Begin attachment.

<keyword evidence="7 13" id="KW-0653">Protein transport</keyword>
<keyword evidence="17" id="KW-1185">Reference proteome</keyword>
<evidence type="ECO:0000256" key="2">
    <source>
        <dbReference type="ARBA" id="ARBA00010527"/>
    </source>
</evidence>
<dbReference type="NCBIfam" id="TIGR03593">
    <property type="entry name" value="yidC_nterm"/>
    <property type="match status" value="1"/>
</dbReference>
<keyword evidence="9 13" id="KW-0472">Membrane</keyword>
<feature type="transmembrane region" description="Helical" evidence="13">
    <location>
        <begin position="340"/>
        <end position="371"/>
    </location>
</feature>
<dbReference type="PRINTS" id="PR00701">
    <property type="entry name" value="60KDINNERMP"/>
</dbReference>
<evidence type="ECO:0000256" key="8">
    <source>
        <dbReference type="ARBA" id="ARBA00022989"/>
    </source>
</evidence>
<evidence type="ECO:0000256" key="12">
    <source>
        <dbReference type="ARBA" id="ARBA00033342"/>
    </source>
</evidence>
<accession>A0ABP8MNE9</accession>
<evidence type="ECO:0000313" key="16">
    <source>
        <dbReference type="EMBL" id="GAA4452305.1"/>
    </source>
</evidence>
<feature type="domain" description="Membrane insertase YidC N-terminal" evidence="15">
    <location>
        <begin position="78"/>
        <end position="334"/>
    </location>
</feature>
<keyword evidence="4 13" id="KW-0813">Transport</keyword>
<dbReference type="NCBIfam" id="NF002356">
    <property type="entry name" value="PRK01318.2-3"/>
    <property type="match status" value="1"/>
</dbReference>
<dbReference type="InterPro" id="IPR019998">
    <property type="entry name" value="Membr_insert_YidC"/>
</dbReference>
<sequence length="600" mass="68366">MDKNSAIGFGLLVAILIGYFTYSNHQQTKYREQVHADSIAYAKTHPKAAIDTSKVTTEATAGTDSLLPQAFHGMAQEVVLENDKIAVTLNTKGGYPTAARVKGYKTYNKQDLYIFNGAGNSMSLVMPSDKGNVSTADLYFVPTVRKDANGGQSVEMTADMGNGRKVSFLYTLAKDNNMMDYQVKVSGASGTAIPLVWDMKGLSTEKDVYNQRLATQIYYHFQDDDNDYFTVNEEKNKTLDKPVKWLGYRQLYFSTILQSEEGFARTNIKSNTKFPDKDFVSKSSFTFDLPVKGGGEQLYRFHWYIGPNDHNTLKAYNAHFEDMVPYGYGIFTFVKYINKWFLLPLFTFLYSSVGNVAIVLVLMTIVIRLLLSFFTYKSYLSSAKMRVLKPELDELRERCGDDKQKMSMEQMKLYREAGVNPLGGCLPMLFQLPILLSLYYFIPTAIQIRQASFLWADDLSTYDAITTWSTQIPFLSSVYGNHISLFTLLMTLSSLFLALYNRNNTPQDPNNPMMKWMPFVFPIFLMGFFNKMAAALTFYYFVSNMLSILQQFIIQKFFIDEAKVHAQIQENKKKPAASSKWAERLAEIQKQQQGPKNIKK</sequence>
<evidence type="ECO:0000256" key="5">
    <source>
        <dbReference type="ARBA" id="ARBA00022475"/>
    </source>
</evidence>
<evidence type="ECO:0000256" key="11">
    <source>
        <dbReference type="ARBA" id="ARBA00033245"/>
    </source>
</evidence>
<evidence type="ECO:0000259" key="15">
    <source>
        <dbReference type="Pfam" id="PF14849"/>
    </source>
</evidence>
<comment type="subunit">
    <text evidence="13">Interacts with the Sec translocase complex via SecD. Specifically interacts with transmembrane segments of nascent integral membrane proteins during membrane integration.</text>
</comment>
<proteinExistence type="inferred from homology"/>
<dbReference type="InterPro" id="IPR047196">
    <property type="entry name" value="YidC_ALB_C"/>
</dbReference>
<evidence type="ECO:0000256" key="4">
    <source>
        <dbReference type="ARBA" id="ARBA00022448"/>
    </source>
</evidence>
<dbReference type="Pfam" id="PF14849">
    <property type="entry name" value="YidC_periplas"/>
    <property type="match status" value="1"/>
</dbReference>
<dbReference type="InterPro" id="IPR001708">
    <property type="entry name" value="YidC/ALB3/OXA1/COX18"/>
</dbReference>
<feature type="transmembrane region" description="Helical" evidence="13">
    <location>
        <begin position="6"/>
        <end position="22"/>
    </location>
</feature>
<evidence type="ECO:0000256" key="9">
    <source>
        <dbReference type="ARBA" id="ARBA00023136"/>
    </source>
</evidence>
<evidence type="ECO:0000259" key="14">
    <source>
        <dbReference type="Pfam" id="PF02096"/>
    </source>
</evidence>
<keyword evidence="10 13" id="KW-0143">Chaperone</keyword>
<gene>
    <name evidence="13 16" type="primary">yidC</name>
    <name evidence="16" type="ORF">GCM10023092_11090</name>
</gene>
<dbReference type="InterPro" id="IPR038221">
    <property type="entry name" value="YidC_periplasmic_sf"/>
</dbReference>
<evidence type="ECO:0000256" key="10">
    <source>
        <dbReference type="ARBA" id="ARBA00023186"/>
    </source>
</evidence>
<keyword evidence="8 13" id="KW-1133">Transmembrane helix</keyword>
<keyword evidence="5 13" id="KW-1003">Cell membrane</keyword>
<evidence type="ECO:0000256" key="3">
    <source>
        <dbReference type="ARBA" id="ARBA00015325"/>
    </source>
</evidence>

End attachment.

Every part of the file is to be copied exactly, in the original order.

<keyword evidence="7 13" id="KW-0653">Protein transport</keyword>
<keyword evidence="17" id="KW-1185">Reference proteome</keyword>
<evidence type="ECO:0000256" key="2">
    <source>
        <dbReference type="ARBA" id="ARBA00010527"/>
    </source>
</evidence>
<dbReference type="NCBIfam" id="TIGR03593">
    <property type="entry name" value="yidC_nterm"/>
    <property type="match status" value="1"/>
</dbReference>
<keyword evidence="9 13" id="KW-0472">Membrane</keyword>
<feature type="transmembrane region" description="Helical" evidence="13">
    <location>
        <begin position="340"/>
        <end position="371"/>
    </location>
</feature>
<dbReference type="PRINTS" id="PR00701">
    <property type="entry name" value="60KDINNERMP"/>
</dbReference>
<evidence type="ECO:0000256" key="8">
    <source>
        <dbReference type="ARBA" id="ARBA00022989"/>
    </source>
</evidence>
<evidence type="ECO:0000256" key="12">
    <source>
        <dbReference type="ARBA" id="ARBA00033342"/>
    </source>
</evidence>
<accession>A0ABP8MNE9</accession>
<evidence type="ECO:0000313" key="16">
    <source>
        <dbReference type="EMBL" id="GAA4452305.1"/>
    </source>
</evidence>
<feature type="domain" description="Membrane insertase YidC N-terminal" evidence="15">
    <location>
        <begin position="78"/>
        <end position="334"/>
    </location>
</feature>
<keyword evidence="4 13" id="KW-0813">Transport</keyword>
<dbReference type="NCBIfam" id="NF002356">
    <property type="entry name" value="PRK01318.2-3"/>
    <property type="match status" value="1"/>
</dbReference>
<dbReference type="InterPro" id="IPR019998">
    <property type="entry name" value="Membr_insert_YidC"/>
</dbReference>
<sequence length="600" mass="68366">MDKNSAIGFGLLVAILIGYFTYSNHQQTKYREQVHADSIAYAKTHPKAAIDTSKVTTEATAGTDSLLPQAFHGMAQEVVLENDKIAVTLNTKGGYPTAARVKGYKTYNKQDLYIFNGAGNSMSLVMPSDKGNVSTADLYFVPTVRKDANGGQSVEMTADMGNGRKVSFLYTLAKDNNMMDYQVKVSGASGTAIPLVWDMKGLSTEKDVYNQRLATQIYYHFQDDDNDYFTVNEEKNKTLDKPVKWLGYRQLYFSTILQSEEGFARTNIKSNTKFPDKDFVSKSSFTFDLPVKGGGEQLYRFHWYIGPNDHNTLKAYNAHFEDMVPYGYGIFTFVKYINKWFLLPLFTFLYSSVGNVAIVLVLMTIVIRLLLSFFTYKSYLSSAKMRVLKPELDELRERCGDDKQKMSMEQMKLYREAGVNPLGGCLPMLFQLPILLSLYYFIPTAIQIRQASFLWADDLSTYDAITTWSTQIPFLSSVYGNHISLFTLLMTLSSLFLALYNRNNTPQDPNNPMMKWMPFVFPIFLMGFFNKMAAALTFYYFVSNMLSILQQFIIQKFFIDEAKVHAQIQENKKKPAASSKWAERLAEIQKQQQGPKNIKK</sequence>
<evidence type="ECO:0000256" key="5">
    <source>
        <dbReference type="ARBA" id="ARBA00022475"/>
    </source>
</evidence>
<evidence type="ECO:0000256" key="11">
    <source>
        <dbReference type="ARBA" id="ARBA00033245"/>
    </source>
</evidence>
<evidence type="ECO:0000259" key="15">
    <source>
        <dbReference type="Pfam" id="PF14849"/>
    </source>
</evidence>
<comment type="subunit">
    <text evidence="13">Interacts with the Sec translocase complex via SecD. Specifically interacts with transmembrane segments of nascent integral membrane proteins during membrane integration.</text>
</comment>
<proteinExistence type="inferred from homology"/>
<dbReference type="InterPro" id="IPR047196">
    <property type="entry name" value="YidC_ALB_C"/>
</dbReference>
<evidence type="ECO:0000256" key="4">
    <source>
        <dbReference type="ARBA" id="ARBA00022448"/>
    </source>
</evidence>
<dbReference type="Pfam" id="PF14849">
    <property type="entry name" value="YidC_periplas"/>
    <property type="match status" value="1"/>
</dbReference>
<dbReference type="InterPro" id="IPR001708">
    <property type="entry name" value="YidC/ALB3/OXA1/COX18"/>
</dbReference>
<feature type="transmembrane region" description="Helical" evidence="13">
    <location>
        <begin position="6"/>
        <end position="22"/>
    </location>
</feature>
<evidence type="ECO:0000256" key="9">
    <source>
        <dbReference type="ARBA" id="ARBA00023136"/>
    </source>
</evidence>
<evidence type="ECO:0000259" key="14">
    <source>
        <dbReference type="Pfam" id="PF02096"/>
    </source>
</evidence>
<keyword evidence="10 13" id="KW-0143">Chaperone</keyword>
<gene>
    <name evidence="13 16" type="primary">yidC</name>
    <name evidence="16" type="ORF">GCM10023092_11090</name>
</gene>
<dbReference type="InterPro" id="IPR038221">
    <property type="entry name" value="YidC_periplasmic_sf"/>
</dbReference>
<evidence type="ECO:0000256" key="10">
    <source>
        <dbReference type="ARBA" id="ARBA00023186"/>
    </source>
</evidence>
<keyword evidence="8 13" id="KW-1133">Transmembrane helix</keyword>
<keyword evidence="5 13" id="KW-1003">Cell membrane</keyword>
<evidence type="ECO:0000256" key="3">
    <source>
        <dbReference type="ARBA" id="ARBA00015325"/>
    </source>
</evidence>